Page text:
16/08/2016 - 06:21

Wellness brands bank on China

16/08/2016 - 06:21


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Australian wellness products establishing themselves in China need to beware of any signs of the hubris that infected our iron ore producers.

Wellness brands bank on China
HEALTHY MARKET: Premium health brands have opportunities in China. Photo: Stockphoto

Australian wellness products establishing themselves in China need to beware of any signs of the hubris that infected our iron ore producers.

This last month of winter heralds the annual results season, which provides an opportunity to lift the veil on some of our biggest listed businesses.

A casual follower of this sector could be forgiven for missing the profit preview pieces, amid the high drama of Brexit and the traffic-accident magnetism of the US presidential race.

Meanwhile, quietly in the background, the Australian economy is grinding away; and even humming in some bright corners to a faintly familiar tune.

The script is different but you might recognise some of the lines, as Australian wellness brands try their luck with China’s ever-expanding middle class.

If you believe Swisse Wellness chief executive Radek Sali, this is the dawn of a new golden age for Australian companies with products or services that speak to the Chinese middle class. (The same middle class that was meant to drive demand for Australian iron ore for decades.)

Swisse is now majority owned (83 per cent) by the Hong Kong-listed Biostime International Holdings, after it struck a deal that valued the operation at $1.67 billion.

The tea leaves are slightly harder to read for listed competitor Blackmores, another high-profile supplements brand.

After hitting highs of over $220 a share in January, the stock plunged to around $131 in late June. It bounced back to close to $159 in late July, which is still a pretty impressive climb from just $25 in August 2014.

Blackmores has also sunk money into the baby formula market, another commodity in high demand among China’s fast-growing middle class.

But market watchers suggest sales of Blackmores’ infant formula have been disappointing, and China’s new regulatory regime points to its desire to tighten the pathways for imports of foreign-owned brands.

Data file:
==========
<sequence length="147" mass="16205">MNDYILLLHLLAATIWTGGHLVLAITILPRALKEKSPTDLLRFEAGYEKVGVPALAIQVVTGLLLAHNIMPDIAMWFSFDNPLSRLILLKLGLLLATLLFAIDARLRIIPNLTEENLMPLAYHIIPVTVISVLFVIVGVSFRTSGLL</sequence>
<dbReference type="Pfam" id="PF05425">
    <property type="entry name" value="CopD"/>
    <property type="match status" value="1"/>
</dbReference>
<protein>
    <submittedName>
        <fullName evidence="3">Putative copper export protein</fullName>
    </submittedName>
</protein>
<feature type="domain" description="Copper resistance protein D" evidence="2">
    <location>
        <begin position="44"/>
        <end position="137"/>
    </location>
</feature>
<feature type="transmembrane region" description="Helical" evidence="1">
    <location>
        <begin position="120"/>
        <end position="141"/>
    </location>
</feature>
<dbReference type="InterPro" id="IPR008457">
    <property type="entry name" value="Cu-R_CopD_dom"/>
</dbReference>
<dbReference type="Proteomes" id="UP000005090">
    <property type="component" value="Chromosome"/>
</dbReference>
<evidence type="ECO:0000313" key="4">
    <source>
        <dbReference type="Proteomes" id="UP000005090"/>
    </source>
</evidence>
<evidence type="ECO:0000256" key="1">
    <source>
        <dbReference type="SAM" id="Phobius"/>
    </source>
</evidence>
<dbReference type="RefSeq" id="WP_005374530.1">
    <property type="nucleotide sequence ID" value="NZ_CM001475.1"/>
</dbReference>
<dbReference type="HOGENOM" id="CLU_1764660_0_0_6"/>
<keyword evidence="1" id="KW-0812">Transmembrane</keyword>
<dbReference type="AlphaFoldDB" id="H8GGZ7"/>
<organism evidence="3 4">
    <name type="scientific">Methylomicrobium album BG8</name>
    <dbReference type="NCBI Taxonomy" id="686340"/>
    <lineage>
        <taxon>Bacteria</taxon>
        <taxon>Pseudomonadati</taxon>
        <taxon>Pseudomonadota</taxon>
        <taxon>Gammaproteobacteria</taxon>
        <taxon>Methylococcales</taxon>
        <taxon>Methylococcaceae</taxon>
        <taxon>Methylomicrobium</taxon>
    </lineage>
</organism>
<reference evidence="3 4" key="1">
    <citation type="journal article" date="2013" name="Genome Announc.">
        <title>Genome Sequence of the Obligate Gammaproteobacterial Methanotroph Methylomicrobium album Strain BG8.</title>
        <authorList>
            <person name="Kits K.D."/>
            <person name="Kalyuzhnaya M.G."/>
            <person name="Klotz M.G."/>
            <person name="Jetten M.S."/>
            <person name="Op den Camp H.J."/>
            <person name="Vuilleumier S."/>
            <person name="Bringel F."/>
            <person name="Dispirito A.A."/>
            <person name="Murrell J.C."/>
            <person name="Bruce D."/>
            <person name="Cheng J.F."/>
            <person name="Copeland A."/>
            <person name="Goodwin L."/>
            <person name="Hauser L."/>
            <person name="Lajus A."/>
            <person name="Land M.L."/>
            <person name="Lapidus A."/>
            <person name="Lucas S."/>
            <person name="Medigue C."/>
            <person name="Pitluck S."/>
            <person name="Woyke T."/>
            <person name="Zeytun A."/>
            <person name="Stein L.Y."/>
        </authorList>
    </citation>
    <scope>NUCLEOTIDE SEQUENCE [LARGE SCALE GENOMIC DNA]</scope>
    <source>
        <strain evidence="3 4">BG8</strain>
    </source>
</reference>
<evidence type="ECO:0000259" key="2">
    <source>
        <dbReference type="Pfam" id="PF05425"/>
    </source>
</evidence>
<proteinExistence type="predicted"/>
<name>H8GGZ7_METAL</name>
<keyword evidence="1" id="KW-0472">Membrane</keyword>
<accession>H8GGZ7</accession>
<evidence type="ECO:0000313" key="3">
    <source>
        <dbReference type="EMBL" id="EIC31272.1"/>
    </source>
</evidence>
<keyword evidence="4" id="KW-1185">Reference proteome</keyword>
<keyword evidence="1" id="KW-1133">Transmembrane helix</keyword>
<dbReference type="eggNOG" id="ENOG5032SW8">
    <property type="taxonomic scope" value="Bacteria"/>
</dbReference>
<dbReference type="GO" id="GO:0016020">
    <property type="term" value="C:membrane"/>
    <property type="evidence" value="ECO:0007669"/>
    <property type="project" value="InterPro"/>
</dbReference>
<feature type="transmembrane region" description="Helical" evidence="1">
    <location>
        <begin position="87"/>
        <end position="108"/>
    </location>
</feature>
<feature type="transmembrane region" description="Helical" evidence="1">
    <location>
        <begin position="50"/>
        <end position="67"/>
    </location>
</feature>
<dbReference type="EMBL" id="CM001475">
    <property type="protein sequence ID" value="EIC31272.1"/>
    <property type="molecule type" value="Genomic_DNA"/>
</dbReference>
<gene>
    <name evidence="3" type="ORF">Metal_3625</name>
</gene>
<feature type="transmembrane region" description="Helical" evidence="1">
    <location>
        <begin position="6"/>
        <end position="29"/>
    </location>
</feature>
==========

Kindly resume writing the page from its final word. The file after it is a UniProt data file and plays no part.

Vitaco listed at the height of the euphoria over Chinese demand for Australia’s clean, green wellness products.

The vitamins and sports nutrition group raised $232 million at $2.10 a share, but its stock was trading at less than $1.50 in the middle of June.

The group’s chief, Ryan d’Almeida, has blamed the share price weakness on regulatory changes in China.

Vitaco is not alone in getting tripped up by changes to Chinese regulations.

Premium dairy brand a2 Milk Company, along with competitor Bellamy’s Organic, and Blackmores, must secure product registration by January 2018. And China has also taken steps to limit the number of formula brands after the market was flooded following its tragic baby formula scandal in 2008.

It’s a fluid situation but one a2 is confident it can negotiate a positive outcome; and its share price has been steadily moving up since early June, despite still being off its high of $2.15 in December.

Both a2 and Swisse are excited about the opportunities in China and urge fellow Australian businesses to tap into the vast middle class and its appetite for premium brands.

And that’s where they claim this golden age is so different from the mining boom.

It’s all about brands and not commodities, which rise and fall on the whim of global commodity prices and market factors.

Swisse rolled out superstar and global endorsing phenomenon Nicole Kidman earlier this month for its official launch at an all-glitz affair in Shanghai.

The vitamins and supplements business has already spent many years building its brand in China, and half of its sales already come from Chinese customers.

Both Swisse and a2 are confident their brands have the prestige to ensure their continued success in China.

Both brands point to their investment in building their brands, and making them into desirable consumer items in China as a key element in de-risking their future.

The logic is that it takes time to build a brand, so while you’re at the top you’re always a long way out in front of rival products.

But surely ‘brand fashion’ can be just as brutal as global commodity prices, and the Chinese market’s dedication to any one brand could be cut down much faster than it was built up.

I hope I’m wrong, but I worry when I hear the same language that was used to describe the mining boom being applied to vitamins and milk formula.

The great strength of these brands could also turn out to be their Achilles heel.

In essence, both these companies are marketing operations, selling brands, which are by my reckoning a commodity just like any other – even if they do come in prettier packaging.


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